CIVIL WAR “NATIONAL FLAG DEPOT NEW YORK 1864” MARKED “FOUR-FOOT RED” SIGNAL FLAG

$6,950.00

Quantity Available: 1

Item Code: 282-431

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To Order:
Call 717-334-0347,
Fax 717-334-5016, or E-mail

The “Four-foot Red” and “Four-foot White” were the most commonly used flags in the Civil War signal kit and are described in Brown’s “The Signal Corps, U.S.A. in the War of the Rebellion” (page 116) and elsewhere, including the Myers’ codification of the system in his 1866 signal manual. This is a very nice example of the ‘Four-foot Red,” measuring 48 inches on the hoist and 46 ¾ inches on the fly, which is well within the prescribed 4-foot specifications, especially allowing for shrinkage from outdoor use and the frequent washing recommended in Signal Corps manuals to keep their colors bright and visible.

The fly and hoist edges have ½ inch hems. The white center panel 16 1/4 inches on the hoist, and 15 ¼ on the fly, again, well within specifications, which were 16 inches square. The red portion is made of three panels, 10, 29, and 9 inches in width. The hoist has five ties: thin tapes at the corners and wider tapes in between. The center panel is stamped on either side in one corner, “NATIONAL FLAG / 1864 / DEPOT. NY” in ink. The flag is solid and very displayable with just small wear spots at the upper hoist, a 3-inch separation line along the hoist hem at the center tie, and some scattered slight dirt and stains.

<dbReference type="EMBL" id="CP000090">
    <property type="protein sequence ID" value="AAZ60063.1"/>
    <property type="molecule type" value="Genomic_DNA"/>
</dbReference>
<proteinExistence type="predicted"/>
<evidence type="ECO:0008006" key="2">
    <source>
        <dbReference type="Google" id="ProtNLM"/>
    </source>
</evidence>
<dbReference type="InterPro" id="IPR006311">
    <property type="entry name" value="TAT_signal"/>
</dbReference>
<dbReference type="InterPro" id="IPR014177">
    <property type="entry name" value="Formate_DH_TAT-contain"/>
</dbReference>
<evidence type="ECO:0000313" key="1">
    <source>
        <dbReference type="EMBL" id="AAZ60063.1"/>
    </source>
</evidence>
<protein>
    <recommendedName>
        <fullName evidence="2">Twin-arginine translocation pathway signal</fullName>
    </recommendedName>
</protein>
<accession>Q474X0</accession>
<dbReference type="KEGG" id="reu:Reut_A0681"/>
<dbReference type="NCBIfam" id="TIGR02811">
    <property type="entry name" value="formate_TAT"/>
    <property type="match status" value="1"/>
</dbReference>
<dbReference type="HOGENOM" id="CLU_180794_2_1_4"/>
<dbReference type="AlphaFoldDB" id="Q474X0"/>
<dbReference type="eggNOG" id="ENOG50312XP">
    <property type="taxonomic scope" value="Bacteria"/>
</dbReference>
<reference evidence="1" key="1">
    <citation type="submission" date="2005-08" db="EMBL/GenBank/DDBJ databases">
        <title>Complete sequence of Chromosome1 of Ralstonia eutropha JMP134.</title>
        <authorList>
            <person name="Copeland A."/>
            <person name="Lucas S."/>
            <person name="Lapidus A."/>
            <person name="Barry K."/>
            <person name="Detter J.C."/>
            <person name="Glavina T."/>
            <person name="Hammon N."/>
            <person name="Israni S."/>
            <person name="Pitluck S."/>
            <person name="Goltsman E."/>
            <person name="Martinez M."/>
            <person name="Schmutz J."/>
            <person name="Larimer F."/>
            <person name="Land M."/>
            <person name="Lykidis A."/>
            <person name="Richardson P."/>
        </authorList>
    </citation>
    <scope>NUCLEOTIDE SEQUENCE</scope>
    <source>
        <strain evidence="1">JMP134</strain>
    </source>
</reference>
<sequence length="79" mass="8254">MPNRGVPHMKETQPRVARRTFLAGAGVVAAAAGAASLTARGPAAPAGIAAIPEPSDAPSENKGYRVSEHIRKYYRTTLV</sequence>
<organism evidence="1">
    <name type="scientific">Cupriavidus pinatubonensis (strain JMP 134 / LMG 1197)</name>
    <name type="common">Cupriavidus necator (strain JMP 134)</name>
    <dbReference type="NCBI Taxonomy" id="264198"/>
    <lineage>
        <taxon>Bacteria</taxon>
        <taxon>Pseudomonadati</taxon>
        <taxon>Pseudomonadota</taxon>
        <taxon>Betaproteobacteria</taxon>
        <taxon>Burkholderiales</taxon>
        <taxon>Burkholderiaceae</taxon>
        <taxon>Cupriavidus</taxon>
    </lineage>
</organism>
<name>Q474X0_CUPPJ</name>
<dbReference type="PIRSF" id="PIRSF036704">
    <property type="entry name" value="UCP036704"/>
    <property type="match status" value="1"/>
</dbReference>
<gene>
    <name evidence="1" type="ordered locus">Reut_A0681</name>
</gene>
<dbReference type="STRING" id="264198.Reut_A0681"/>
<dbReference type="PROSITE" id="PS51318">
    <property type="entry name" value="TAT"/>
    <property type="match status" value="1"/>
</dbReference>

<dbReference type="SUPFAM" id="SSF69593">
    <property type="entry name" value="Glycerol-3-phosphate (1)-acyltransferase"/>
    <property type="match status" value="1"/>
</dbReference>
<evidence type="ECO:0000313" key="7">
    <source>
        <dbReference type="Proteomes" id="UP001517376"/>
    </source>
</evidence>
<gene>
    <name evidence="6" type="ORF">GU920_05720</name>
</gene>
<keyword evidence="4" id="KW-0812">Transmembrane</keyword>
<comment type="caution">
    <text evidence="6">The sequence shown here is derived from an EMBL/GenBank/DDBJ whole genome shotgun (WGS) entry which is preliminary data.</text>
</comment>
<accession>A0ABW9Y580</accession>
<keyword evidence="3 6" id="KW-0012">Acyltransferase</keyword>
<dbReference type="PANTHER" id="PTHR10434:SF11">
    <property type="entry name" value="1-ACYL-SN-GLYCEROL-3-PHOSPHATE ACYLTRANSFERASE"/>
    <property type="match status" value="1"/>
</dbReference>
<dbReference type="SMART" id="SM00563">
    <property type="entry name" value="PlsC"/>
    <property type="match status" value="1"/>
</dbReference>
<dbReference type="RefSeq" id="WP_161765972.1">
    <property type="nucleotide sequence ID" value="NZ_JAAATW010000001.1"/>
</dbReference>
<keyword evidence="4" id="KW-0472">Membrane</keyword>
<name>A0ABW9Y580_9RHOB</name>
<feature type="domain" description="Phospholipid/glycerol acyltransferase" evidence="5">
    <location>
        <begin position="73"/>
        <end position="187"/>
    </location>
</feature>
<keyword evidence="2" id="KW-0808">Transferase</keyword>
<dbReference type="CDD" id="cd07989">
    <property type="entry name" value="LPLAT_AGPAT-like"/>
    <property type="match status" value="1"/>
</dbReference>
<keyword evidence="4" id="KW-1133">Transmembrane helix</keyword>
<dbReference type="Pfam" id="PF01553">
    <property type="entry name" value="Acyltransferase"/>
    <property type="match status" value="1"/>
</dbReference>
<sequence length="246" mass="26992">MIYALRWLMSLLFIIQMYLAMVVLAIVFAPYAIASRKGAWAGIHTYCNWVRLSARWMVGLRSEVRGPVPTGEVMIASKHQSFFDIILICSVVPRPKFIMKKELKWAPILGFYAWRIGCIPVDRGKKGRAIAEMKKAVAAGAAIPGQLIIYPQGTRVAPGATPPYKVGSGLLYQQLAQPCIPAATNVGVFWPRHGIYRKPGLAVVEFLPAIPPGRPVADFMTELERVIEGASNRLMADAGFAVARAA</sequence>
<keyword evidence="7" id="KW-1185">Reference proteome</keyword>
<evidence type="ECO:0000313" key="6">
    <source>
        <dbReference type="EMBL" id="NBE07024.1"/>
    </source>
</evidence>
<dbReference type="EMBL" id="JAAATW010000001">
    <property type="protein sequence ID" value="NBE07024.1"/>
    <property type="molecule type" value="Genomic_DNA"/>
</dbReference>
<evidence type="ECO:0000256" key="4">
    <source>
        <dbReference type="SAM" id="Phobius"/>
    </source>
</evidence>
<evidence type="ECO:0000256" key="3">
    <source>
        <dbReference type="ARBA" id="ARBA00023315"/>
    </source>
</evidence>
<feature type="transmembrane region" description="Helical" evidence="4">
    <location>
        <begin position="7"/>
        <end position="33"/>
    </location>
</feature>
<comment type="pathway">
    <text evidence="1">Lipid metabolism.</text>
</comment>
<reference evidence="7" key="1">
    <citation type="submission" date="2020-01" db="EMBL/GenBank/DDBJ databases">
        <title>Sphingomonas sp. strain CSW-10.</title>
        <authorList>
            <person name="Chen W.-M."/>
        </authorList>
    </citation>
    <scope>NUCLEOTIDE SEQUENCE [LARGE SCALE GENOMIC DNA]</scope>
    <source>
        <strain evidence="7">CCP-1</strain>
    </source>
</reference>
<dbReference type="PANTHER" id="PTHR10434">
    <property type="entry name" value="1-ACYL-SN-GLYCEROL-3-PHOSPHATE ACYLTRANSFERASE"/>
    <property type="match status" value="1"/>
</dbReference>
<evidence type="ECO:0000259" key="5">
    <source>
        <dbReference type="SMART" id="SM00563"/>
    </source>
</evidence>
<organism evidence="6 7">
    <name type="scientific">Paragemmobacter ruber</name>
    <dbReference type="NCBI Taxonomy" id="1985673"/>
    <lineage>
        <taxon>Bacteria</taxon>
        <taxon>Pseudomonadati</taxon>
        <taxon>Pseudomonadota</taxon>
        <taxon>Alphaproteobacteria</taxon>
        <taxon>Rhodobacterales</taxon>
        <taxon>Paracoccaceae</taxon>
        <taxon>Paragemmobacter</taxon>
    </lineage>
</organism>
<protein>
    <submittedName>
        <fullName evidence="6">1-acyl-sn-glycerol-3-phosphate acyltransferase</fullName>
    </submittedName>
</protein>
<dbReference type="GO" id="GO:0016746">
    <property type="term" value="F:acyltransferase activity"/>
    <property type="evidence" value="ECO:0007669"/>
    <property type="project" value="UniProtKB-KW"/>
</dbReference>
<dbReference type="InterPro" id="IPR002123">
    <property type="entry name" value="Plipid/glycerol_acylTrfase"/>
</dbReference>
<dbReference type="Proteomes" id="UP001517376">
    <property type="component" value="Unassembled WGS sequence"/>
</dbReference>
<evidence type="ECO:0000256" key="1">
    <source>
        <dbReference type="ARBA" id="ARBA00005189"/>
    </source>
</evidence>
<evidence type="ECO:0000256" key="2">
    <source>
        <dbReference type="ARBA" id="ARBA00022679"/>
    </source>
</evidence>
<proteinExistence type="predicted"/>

The “National Flag Depot” was a business name of James E. Sebring, 27 Cortland St., NY City, who started business there in May 1862, listing himself sometimes as “agent,” perhaps to keep old creditors off his trail from a failed business in Minnesota. He advertised as the “National Flag Depot,” in the Army-Navy Journal Sept 24, Nov. 5th and Dec. 10th, 1864, specializing in “silk flags and banners,” and he also had government contracts for medical, recruiting, field hospital, ambulance, garrison flags and others from 1861 through 1864 (see Sebring’s listing in Bazelon and McGuinn.)

The Signal Corps was the brainchild of Albert Myer, a U.S. medical officer stationed in Texas in the late 1850s. He managed to interest the U.S. Army in his system of signaling just as the war was about to break out and for a while was the sole U.S. signal officer. The corps expanded rapidly in importance if not in ultimate size, playing a vital role in the conflict. It was somewhat ironic that one of Myers’s prewar proteges was E.P. Alexander, who was equally convincing with Confederate authorities that rapid long-distance communication was essential on the battlefield and on campaign.

This flag has great color and would frame up nicely. It is also a very convenient size for display.    [SR]

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